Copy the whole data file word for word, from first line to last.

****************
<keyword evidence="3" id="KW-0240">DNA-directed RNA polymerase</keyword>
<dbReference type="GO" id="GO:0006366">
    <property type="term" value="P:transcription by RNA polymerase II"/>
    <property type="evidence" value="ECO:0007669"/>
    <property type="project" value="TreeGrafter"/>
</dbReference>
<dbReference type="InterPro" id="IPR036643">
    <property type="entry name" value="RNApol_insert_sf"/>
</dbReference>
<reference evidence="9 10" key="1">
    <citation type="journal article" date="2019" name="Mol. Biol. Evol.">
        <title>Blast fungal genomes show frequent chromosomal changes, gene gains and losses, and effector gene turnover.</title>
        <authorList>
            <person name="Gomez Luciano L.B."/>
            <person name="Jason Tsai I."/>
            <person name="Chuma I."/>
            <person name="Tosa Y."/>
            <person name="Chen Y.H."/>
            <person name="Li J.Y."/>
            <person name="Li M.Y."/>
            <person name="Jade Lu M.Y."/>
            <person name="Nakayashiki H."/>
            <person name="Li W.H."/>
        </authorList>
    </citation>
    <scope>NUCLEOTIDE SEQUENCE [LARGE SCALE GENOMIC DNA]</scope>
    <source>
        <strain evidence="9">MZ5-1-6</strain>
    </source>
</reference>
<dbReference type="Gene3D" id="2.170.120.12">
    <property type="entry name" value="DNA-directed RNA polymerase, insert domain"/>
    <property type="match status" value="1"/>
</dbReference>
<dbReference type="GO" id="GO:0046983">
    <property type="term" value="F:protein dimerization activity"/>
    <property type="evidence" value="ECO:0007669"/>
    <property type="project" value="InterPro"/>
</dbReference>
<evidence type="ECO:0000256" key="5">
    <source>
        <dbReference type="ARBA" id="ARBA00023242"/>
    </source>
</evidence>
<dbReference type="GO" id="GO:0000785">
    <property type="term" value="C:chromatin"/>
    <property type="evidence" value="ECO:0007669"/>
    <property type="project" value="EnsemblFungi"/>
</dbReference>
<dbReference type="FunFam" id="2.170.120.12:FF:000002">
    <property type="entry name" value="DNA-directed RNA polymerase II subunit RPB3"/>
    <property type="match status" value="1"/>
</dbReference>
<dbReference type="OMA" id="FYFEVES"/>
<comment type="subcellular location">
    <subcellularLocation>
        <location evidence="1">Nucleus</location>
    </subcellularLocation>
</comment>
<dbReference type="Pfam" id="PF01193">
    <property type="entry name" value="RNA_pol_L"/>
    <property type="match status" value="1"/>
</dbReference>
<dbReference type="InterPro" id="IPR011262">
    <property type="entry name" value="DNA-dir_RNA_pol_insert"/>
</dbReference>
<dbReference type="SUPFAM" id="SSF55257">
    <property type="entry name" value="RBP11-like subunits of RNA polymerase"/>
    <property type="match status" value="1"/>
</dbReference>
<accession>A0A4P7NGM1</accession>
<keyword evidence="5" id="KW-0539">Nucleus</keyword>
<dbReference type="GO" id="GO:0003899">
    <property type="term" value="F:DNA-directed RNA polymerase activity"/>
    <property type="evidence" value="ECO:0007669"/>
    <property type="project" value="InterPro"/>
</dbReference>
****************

<keyword evidence="3" id="KW-0240">DNA-directed RNA polymerase</keyword>
<dbReference type="GO" id="GO:0006366">
    <property type="term" value="P:transcription by RNA polymerase II"/>
    <property type="evidence" value="ECO:0007669"/>
    <property type="project" value="TreeGrafter"/>
</dbReference>
<dbReference type="InterPro" id="IPR036643">
    <property type="entry name" value="RNApol_insert_sf"/>
</dbReference>
<reference evidence="9 10" key="1">
    <citation type="journal article" date="2019" name="Mol. Biol. Evol.">
        <title>Blast fungal genomes show frequent chromosomal changes, gene gains and losses, and effector gene turnover.</title>
        <authorList>
            <person name="Gomez Luciano L.B."/>
            <person name="Jason Tsai I."/>
            <person name="Chuma I."/>
            <person name="Tosa Y."/>
            <person name="Chen Y.H."/>
            <person name="Li J.Y."/>
            <person name="Li M.Y."/>
            <person name="Jade Lu M.Y."/>
            <person name="Nakayashiki H."/>
            <person name="Li W.H."/>
        </authorList>
    </citation>
    <scope>NUCLEOTIDE SEQUENCE [LARGE SCALE GENOMIC DNA]</scope>
    <source>
        <strain evidence="9">MZ5-1-6</strain>
    </source>
</reference>
<dbReference type="Gene3D" id="2.170.120.12">
    <property type="entry name" value="DNA-directed RNA polymerase, insert domain"/>
    <property type="match status" value="1"/>
</dbReference>
<dbReference type="GO" id="GO:0046983">
    <property type="term" value="F:protein dimerization activity"/>
    <property type="evidence" value="ECO:0007669"/>
    <property type="project" value="InterPro"/>
</dbReference>
<evidence type="ECO:0000256" key="5">
    <source>
        <dbReference type="ARBA" id="ARBA00023242"/>
    </source>
</evidence>
<dbReference type="GO" id="GO:0000785">
    <property type="term" value="C:chromatin"/>
    <property type="evidence" value="ECO:0007669"/>
    <property type="project" value="EnsemblFungi"/>
</dbReference>
<dbReference type="FunFam" id="2.170.120.12:FF:000002">
    <property type="entry name" value="DNA-directed RNA polymerase II subunit RPB3"/>
    <property type="match status" value="1"/>
</dbReference>
<dbReference type="OMA" id="FYFEVES"/>
<comment type="subcellular location">
    <subcellularLocation>
        <location evidence="1">Nucleus</location>
    </subcellularLocation>
</comment>
<dbReference type="Pfam" id="PF01193">
    <property type="entry name" value="RNA_pol_L"/>
    <property type="match status" value="1"/>
</dbReference>
<dbReference type="InterPro" id="IPR011262">
    <property type="entry name" value="DNA-dir_RNA_pol_insert"/>
</dbReference>
<dbReference type="SUPFAM" id="SSF55257">
    <property type="entry name" value="RBP11-like subunits of RNA polymerase"/>
    <property type="match status" value="1"/>
</dbReference>
<accession>A0A4P7NGM1</accession>
<keyword evidence="5" id="KW-0539">Nucleus</keyword>
<dbReference type="GO" id="GO:0003899">
    <property type="term" value="F:DNA-directed RNA polymerase activity"/>
    <property type="evidence" value="ECO:0007669"/>
    <property type="project" value="InterPro"/>
</dbReference>